AMD's Ryzen processors have truly reinvigorated this segment and often come with a discount, too. For the overclockers among us, AMD's processors all offer unlocked ratio multipliers that you can exploit on budget-friendly motherboards, while Intel's offerings are split into both locked and unlocked processors. With Intel, overclocking requires a step up to a Z-Series motherboard and a more expensive "K"-series processor.

This price range finds two distinct price tiers, but provided the processor has an unlocked multiplier, you can often find the best value around the $200 mark. It's best to step up to the more expensive models in this class if overclocking isn't in your plans.

Alternative Picks:

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$100 - $200 Best Pick

The lower end of the gaming processor spectrum is incredibly competitive, particularly with the copious core counts, bundled coolers, and unlocked multipliers you can find in the AMD lineup. Intel processors tend to offer the best performance at stock settings, and the locked multipliers in this price range make them suitable for less-expensive B- and H-Series motherboards.

These processors will often find a home in sub-$800 gaming rigs, so bundled coolers, particularly if they can handle overclocking, become more important.

If you have or will soon buy a graphics card, the Ryzen 5 2400G is not the best option, as the processor and graphics cores have to share power. In this price range, if a graphics card is destined for your rig, get the Intel Core i3 8100 instead--especially if Intel's more affordable 8th-gen B- and H-series motherboards are available by the time you read this.

Alternative Picks:

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Sub-$100 Best Pick

You won't find several of the more advanced features on this class of processors, such as AVX or Optane support, but they make a great pairing for sub-$200 graphics cards.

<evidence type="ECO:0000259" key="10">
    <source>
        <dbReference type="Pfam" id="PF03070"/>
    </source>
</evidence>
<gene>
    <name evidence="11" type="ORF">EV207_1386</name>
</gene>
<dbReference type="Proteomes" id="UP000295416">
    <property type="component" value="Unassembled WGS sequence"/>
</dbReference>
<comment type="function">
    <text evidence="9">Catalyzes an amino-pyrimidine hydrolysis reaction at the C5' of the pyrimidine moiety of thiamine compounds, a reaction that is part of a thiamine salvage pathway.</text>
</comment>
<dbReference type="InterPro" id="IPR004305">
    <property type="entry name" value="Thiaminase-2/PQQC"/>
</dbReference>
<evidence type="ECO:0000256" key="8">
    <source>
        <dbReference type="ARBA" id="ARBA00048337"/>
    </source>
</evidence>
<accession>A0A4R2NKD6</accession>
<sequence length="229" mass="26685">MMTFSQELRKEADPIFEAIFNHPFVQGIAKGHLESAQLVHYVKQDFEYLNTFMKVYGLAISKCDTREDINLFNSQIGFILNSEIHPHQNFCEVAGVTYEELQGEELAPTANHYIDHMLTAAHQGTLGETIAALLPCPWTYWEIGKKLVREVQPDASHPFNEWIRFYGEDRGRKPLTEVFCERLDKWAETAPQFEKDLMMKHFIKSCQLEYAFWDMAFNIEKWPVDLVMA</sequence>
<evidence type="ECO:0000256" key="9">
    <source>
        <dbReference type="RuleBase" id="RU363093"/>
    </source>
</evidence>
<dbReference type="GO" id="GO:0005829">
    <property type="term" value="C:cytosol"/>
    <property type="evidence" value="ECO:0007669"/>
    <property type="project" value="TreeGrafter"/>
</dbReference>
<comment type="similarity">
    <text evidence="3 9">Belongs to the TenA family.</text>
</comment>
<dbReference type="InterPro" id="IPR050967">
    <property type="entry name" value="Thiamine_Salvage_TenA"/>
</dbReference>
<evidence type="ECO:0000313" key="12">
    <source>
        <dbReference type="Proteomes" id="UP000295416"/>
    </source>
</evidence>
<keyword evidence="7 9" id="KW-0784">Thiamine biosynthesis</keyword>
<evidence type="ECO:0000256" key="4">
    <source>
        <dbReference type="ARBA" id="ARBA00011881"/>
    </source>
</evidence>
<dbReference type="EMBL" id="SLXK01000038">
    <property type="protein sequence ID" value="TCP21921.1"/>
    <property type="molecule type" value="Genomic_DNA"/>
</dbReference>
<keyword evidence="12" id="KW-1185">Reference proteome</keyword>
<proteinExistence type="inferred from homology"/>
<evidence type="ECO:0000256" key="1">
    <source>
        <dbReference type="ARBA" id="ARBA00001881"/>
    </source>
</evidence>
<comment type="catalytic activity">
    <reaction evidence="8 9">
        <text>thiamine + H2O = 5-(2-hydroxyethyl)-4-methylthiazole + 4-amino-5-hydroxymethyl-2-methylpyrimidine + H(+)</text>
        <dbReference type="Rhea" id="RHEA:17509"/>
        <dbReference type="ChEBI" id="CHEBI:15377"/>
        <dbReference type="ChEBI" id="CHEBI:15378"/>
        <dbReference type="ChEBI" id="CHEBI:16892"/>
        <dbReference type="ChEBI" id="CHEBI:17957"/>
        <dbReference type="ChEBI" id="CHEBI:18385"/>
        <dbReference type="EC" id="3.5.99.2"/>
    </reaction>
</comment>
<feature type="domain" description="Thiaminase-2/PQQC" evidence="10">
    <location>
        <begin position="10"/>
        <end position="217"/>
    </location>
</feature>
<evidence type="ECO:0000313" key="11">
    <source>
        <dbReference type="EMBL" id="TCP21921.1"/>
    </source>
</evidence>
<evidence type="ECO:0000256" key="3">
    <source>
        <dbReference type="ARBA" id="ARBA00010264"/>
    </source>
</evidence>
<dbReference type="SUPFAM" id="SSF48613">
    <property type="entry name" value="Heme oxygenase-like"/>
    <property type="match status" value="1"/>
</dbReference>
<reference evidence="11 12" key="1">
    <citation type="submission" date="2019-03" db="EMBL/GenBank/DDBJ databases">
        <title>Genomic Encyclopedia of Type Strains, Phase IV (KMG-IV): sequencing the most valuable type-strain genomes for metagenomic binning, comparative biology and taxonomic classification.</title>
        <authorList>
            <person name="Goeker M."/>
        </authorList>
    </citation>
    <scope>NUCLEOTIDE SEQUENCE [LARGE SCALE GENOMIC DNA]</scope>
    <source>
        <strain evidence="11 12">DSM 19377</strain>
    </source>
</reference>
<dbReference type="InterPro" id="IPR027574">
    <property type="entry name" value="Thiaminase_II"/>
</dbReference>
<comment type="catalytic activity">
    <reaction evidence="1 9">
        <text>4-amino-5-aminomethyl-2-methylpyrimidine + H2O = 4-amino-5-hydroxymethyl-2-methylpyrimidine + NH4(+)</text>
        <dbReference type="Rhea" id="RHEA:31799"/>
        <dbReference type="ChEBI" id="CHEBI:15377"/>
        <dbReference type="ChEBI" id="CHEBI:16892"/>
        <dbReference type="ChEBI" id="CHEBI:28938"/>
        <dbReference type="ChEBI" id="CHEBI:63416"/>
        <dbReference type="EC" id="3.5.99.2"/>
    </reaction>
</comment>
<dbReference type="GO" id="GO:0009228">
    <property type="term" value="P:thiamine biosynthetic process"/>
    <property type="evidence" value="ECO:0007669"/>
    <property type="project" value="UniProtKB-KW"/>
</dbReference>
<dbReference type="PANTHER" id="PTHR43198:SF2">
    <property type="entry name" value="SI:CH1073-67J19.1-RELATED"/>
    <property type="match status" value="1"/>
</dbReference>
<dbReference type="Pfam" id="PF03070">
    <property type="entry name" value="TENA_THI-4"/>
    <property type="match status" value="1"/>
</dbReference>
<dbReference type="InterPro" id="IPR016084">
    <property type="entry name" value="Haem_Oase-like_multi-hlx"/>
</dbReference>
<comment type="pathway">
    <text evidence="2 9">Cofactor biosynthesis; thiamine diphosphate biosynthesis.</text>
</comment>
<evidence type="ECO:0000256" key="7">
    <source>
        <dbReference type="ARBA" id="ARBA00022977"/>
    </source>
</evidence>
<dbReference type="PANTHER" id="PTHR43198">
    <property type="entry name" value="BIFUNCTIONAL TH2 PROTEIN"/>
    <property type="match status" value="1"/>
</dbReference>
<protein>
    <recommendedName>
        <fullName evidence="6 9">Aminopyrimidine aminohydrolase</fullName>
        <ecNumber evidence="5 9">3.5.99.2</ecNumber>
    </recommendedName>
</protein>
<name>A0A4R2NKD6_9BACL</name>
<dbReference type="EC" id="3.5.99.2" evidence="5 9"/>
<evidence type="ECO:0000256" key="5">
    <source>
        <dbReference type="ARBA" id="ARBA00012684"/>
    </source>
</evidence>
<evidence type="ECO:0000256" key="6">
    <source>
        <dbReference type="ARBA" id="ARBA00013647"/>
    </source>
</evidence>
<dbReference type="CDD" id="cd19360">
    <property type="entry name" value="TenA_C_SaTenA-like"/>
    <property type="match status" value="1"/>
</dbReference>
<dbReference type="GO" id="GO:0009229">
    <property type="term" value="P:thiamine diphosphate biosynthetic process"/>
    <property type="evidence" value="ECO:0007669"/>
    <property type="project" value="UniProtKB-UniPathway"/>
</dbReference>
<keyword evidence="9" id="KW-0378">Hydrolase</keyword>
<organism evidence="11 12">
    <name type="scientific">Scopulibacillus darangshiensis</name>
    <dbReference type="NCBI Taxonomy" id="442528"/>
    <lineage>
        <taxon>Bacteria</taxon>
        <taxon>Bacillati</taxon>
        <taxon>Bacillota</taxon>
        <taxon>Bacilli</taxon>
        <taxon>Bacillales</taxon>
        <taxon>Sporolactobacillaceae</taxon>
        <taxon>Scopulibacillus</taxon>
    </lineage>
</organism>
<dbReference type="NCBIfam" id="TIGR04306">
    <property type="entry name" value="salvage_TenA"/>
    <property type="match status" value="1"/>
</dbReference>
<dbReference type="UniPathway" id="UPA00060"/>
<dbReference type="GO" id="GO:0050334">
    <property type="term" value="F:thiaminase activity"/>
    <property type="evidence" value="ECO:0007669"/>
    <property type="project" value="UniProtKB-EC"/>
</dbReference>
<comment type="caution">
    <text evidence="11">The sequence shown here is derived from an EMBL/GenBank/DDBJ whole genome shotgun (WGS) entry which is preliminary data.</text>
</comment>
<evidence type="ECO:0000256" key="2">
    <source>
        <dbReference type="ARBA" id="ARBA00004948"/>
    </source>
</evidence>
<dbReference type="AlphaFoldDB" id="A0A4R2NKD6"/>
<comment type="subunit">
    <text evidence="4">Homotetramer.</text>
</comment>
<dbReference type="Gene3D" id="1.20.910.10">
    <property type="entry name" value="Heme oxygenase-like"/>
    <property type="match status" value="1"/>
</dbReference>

Alternative Pick:

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  • Kenneth_72
    8400 over a 2600...get Tom BACK!
  • logainofhades
    B450 boards are showing up now, just as an FYI.
  • Dan_53
    As a video editor, I don't know why reviews about CPUs with many cores have 'good for video editing' as a feature. In my experience, you need fast drives and a good graphics card to edit videos. I can happily edit several 4k 10bit streams on my several-year-old X-99 based machine. This is because i've got a 1080 and a QNAP box with a 10gb connection, not because my CPU has many cores. I'd say cores are more important for 3d graphics etc, although what little of that I do these days seems to work better on GPUs too. Is it not true though that DX12 is supposed to take advantage of multi core chips? This surely will turn gaming on it's head when it finally gets properly implemented.
  • 1_rick
    I think it's more about stuff like transcoding than editing as such. Transcoding seems to scale pretty linearly with both core count and clock speed.
  • 1_rick
    Also, the 2400G capsule says if you're going to buy a video card, get an i3-8100 instead. But why not go for the 2200G instead of the i3? The 2200G will probably overclock to a higher speed than the 8100 and is $20-40 cheaper (Micro Center's online prices: $79 vs $119. Fry's: $109 vs $119. Newegg: $99 vs $119.)
  • Kenneth_72
    8400 over a 2600...get Tom BACK!
  • quilciri
    Anonymous said:
    8400 over a 2600...get Tom BACK!


    At stock speeds, the 2600 is further behind the 8400 than the 2700X is behind the 8700K.

    It's most likely because of the physical core difference. If the 2600 was an 8 physical core chip without multithreading, It would perform the same vs. the 8400 as the 2700X performs vs the 8700K.

    Yes, if you overclock, the 2600 is the better chip, but Tom's doesn't just consider people who will overclock in it's recommendations.
  • totaldarknessincar
    More nonsense.